Valuing a Dental Practice What Do You Need to Know

August 24, 2020, Linda Clinic

Valuing a Dental Practice  What Do You Need to Know
Valuing a Dental Practice  What Do You Need to Know

If you are interested in purchasing a new dental practice or selling off your existing one, you will perform a valuation. There are numerous ways to carry this out. However, this can make the process confusing for people who are new to dental practice management.


This guide will go through the different methods so that you can determine which valuation approach is right for you. Let’s start by looking at the importance of valuation.


Why you need to perform a valuation for your dental practice


A valuation can provide you with an accurate assessment of how much your dental practice is worth. This figure will then be used during negotiations between the buyer and seller.


On the buyer’s end, understanding the value of the dental practice you are about to purchase informs you whether or not the deal is within your budget. It also lets you know whether or not you are making a good investment.


On the seller’s end, understanding the practice’s value can help with financial planning for the future. If you know how much your operation is worth, you can start planning for your retirement and other future investments you wish to make.


Valuation methods


There are plenty of valuation methods to choose from when assessing how much your dental practice is worth. Each method offers its advantages and drawbacks when coming up with an accurate value estimate. The most popular methods are discussed below.


Using capitalized earnings


You can perform an income-based valuation method by reviewing your capitalized earning. To use this method, dentists will need to calculate the average net income their practice generates. This can be derived using post-tax earnings from the last year, or by taking an average of earnings from multiple years.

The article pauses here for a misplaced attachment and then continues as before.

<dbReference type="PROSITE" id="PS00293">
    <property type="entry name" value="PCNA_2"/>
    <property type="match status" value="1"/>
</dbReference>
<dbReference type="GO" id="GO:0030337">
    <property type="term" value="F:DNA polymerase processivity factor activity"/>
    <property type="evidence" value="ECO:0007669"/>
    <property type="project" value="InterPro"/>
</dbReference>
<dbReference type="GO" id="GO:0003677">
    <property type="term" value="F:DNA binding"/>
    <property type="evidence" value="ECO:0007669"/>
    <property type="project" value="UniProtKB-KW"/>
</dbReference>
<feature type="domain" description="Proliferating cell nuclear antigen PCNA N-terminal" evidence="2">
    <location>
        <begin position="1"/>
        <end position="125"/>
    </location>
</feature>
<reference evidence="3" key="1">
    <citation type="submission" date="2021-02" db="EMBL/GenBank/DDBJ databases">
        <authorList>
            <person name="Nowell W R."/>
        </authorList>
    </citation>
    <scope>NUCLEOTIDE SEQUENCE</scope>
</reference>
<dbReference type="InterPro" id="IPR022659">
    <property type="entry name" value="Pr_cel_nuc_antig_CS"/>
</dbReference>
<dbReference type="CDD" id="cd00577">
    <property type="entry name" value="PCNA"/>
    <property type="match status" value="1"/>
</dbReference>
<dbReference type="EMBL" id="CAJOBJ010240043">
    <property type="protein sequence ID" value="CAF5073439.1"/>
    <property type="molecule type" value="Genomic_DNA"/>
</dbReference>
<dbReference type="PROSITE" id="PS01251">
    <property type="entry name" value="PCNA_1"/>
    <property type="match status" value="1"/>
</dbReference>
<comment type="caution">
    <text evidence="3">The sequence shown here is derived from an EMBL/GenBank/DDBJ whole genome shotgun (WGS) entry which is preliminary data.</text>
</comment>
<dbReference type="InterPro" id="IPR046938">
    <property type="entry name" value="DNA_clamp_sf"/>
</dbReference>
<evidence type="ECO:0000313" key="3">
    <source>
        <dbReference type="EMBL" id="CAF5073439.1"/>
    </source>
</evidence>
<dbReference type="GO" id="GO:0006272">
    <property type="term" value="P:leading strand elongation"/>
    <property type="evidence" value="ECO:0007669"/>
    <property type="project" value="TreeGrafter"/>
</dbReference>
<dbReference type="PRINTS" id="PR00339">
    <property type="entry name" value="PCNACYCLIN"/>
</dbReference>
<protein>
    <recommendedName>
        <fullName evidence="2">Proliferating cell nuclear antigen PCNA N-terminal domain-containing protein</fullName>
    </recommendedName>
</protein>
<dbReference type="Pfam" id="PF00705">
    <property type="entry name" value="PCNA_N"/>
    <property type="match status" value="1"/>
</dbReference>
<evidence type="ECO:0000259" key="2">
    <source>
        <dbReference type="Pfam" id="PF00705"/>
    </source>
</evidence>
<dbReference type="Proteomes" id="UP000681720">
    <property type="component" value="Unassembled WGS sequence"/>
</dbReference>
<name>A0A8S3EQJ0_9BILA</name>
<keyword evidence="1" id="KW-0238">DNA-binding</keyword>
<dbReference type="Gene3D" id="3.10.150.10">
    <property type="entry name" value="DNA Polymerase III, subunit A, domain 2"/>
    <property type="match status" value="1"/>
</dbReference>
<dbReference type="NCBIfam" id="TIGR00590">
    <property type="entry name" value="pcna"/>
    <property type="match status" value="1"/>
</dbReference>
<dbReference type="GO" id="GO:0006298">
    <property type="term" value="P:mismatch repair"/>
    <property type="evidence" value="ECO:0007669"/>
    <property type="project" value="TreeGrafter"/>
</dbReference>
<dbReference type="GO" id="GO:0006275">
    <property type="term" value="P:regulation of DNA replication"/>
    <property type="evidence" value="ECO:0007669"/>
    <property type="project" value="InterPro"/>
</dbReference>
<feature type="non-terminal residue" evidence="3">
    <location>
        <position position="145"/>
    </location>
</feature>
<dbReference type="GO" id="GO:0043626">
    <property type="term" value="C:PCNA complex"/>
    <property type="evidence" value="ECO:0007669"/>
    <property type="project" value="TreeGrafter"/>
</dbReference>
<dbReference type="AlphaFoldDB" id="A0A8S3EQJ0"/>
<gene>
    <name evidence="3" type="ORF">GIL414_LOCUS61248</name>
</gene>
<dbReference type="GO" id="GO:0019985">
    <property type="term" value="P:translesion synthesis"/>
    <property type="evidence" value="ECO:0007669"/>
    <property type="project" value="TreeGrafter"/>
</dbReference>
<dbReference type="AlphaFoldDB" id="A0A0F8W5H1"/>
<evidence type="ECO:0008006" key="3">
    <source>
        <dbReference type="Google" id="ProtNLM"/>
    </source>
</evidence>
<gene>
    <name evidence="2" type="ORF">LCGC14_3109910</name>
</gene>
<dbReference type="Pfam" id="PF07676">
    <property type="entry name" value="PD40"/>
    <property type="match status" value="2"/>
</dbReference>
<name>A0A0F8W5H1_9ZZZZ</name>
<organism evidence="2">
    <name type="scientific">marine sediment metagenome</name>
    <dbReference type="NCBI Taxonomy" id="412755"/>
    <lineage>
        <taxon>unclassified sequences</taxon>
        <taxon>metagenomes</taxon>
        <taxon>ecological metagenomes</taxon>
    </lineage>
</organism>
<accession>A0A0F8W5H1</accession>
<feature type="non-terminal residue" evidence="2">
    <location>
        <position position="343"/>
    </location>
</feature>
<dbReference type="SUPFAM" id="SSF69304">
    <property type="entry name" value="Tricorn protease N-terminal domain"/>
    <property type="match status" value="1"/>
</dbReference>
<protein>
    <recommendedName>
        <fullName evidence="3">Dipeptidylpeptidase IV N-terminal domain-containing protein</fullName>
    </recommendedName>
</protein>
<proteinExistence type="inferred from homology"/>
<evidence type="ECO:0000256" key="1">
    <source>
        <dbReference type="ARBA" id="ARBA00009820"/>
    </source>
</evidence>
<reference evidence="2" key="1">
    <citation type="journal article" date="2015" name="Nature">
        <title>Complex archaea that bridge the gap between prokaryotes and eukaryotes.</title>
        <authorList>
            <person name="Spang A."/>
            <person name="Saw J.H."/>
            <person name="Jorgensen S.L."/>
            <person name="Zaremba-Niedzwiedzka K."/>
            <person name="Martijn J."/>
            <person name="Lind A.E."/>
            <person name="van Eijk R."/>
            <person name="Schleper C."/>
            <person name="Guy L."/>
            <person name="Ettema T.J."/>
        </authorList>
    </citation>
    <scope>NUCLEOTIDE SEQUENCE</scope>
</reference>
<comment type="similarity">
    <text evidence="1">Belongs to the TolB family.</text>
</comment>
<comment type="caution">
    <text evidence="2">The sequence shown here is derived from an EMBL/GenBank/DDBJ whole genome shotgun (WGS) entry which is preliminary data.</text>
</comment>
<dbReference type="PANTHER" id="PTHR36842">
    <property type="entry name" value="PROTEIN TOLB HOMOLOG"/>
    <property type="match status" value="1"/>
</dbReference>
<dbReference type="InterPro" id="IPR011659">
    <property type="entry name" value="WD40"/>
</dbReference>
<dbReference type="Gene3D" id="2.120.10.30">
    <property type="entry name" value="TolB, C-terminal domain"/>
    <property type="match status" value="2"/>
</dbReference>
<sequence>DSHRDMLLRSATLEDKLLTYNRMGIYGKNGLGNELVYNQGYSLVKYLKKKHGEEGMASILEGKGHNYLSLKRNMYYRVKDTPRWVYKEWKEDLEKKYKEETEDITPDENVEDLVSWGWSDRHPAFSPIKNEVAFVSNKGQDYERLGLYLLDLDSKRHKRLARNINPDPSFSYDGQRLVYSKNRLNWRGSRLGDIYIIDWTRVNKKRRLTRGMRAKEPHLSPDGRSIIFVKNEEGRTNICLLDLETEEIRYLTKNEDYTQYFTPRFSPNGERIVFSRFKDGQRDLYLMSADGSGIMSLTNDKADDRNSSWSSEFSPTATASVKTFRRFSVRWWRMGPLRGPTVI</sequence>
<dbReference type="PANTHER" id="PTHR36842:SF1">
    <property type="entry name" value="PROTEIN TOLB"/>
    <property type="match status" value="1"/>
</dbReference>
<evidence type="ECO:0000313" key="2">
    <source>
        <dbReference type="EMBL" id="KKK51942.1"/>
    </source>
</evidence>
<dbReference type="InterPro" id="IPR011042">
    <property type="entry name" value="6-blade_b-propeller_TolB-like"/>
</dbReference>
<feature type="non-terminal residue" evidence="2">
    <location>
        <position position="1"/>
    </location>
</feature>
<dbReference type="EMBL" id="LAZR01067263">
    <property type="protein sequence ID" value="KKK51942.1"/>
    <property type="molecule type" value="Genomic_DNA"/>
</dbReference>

Your net income is calculated by taking your average annual net receipts and deducting operating costs, collections, and compensation costs from them. The resulting figure is then divided by the cap rate. This cap rate is usually 20% to 30% (i.e: 0.2 to 0.3) in the dental industry.


So if your net income is $150,000, at a cap rate of 25% your practice’s value will be 150,000/0.25 = $600,000.


Discounted cash flows method


This is another income-based valuation method. The discounted cash flows method projects the next ten years of your net income and uses it to calculate the net value of the income in the present. This cash flow projection is based on a realistic growth rate for operation costs and collections for each year.


Once the incomes have been calculated, they are discounted by the price estimate for the capital and the risk premium (around 25% to 31% in the dental industry). This method is useful for dental practices that have been around for a while and are able to demonstrate their growth for many years.


Net asset value method